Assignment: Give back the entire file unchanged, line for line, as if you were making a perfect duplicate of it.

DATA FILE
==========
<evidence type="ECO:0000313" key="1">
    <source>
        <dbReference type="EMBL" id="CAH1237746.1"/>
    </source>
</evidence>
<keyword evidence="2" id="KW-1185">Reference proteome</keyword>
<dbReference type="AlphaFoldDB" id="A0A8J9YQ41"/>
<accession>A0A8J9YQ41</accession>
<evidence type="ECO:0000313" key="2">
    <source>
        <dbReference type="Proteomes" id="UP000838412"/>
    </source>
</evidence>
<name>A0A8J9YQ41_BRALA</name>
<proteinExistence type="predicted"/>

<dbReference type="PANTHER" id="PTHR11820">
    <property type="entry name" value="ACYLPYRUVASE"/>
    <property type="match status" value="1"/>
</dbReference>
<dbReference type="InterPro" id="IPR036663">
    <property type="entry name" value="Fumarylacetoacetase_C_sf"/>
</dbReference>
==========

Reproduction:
<evidence type="ECO:0000313" key="1">
    <source>
        <dbReference type="EMBL" id="CAH1237746.1"/>
    </source>
</evidence>
<keyword evidence="2" id="KW-1185">Reference proteome</keyword>
<dbReference type="AlphaFoldDB" id="A0A8J9YQ41"/>
<accession>A0A8J9YQ41</accession>
<evidence type="ECO:0000313" key="2">
    <source>
        <dbReference type="Proteomes" id="UP000838412"/>
    </source>
</evidence>
<name>A0A8J9YQ41_BRALA</name>
<proteinExistence type="predicted"/>

<dbReference type="PANTHER" id="PTHR11820">
    <property type="entry name" value="ACYLPYRUVASE"/>
    <property type="match status" value="1"/>
</dbReference>
<dbReference type="InterPro" id="IPR036663">
    <property type="entry name" value="Fumarylacetoacetase_C_sf"/>
</dbReference>